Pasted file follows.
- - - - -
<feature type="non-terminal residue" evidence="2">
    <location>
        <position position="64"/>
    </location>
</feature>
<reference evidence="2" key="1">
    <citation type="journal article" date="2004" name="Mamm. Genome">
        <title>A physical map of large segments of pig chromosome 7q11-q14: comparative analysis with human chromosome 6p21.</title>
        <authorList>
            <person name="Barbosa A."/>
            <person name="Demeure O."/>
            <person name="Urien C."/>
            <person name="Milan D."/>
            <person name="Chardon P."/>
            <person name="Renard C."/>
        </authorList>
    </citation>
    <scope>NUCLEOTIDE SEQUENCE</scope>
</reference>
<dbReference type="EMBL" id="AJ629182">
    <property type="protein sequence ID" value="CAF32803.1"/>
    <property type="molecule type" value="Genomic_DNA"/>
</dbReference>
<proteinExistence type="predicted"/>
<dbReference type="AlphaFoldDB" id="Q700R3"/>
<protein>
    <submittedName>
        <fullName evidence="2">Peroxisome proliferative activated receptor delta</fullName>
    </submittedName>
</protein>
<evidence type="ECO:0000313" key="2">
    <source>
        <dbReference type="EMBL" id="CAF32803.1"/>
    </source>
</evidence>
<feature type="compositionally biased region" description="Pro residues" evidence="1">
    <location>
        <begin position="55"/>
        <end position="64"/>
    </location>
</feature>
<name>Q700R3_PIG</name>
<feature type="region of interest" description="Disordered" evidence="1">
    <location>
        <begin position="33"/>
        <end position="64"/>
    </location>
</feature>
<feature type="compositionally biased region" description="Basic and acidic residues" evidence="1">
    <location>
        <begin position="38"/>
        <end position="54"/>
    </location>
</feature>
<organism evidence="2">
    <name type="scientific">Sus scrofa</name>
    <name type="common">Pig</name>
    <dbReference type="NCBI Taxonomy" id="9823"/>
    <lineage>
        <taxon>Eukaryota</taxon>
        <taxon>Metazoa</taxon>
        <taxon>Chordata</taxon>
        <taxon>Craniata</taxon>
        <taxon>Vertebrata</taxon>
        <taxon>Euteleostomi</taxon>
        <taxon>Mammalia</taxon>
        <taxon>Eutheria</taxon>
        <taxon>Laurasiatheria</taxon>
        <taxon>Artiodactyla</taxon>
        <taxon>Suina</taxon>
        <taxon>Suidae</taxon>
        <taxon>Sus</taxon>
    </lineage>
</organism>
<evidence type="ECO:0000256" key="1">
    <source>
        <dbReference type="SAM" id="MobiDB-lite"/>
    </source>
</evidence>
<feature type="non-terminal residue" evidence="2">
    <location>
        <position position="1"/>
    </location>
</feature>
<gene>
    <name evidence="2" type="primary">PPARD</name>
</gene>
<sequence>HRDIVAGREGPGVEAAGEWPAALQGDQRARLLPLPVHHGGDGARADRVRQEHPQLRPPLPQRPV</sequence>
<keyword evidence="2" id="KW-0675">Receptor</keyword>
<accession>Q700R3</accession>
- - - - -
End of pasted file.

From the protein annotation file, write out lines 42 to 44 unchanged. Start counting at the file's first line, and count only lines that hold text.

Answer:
<name>Q700R3_PIG</name>
<feature type="region of interest" description="Disordered" evidence="1">
    <location>